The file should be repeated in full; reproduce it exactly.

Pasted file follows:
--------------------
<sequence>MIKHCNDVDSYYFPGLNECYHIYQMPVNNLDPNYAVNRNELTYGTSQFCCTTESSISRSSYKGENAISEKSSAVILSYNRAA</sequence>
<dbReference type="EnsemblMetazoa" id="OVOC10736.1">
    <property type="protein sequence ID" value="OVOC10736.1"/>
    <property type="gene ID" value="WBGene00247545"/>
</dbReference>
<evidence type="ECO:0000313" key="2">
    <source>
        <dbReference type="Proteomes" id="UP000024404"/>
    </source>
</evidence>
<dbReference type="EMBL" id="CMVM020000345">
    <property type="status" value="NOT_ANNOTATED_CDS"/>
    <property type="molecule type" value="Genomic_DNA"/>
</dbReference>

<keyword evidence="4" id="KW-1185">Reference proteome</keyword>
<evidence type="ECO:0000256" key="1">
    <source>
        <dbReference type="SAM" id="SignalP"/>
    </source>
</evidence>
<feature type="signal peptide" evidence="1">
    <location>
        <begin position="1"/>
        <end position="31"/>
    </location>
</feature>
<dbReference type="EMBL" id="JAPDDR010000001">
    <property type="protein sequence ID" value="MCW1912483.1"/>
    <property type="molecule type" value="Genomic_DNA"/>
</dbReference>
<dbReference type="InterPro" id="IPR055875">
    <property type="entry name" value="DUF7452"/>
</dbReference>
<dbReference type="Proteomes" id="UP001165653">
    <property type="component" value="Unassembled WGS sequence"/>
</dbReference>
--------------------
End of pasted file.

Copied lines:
<sequence>MIKHCNDVDSYYFPGLNECYHIYQMPVNNLDPNYAVNRNELTYGTSQFCCTTESSISRSSYKGENAISEKSSAVILSYNRAA</sequence>
<dbReference type="EnsemblMetazoa" id="OVOC10736.1">
    <property type="protein sequence ID" value="OVOC10736.1"/>
    <property type="gene ID" value="WBGene00247545"/>
</dbReference>
<evidence type="ECO:0000313" key="2">
    <source>
        <dbReference type="Proteomes" id="UP000024404"/>
    </source>
</evidence>
<dbReference type="EMBL" id="CMVM020000345">
    <property type="status" value="NOT_ANNOTATED_CDS"/>
    <property type="molecule type" value="Genomic_DNA"/>
</dbReference>

<keyword evidence="4" id="KW-1185">Reference proteome</keyword>
<evidence type="ECO:0000256" key="1">
    <source>
        <dbReference type="SAM" id="SignalP"/>
    </source>
</evidence>
<feature type="signal peptide" evidence="1">
    <location>
        <begin position="1"/>
        <end position="31"/>
    </location>
</feature>
<dbReference type="EMBL" id="JAPDDR010000001">
    <property type="protein sequence ID" value="MCW1912483.1"/>
    <property type="molecule type" value="Genomic_DNA"/>
</dbReference>
<dbReference type="InterPro" id="IPR055875">
    <property type="entry name" value="DUF7452"/>
</dbReference>
<dbReference type="Proteomes" id="UP001165653">
    <property type="component" value="Unassembled WGS sequence"/>
</dbReference>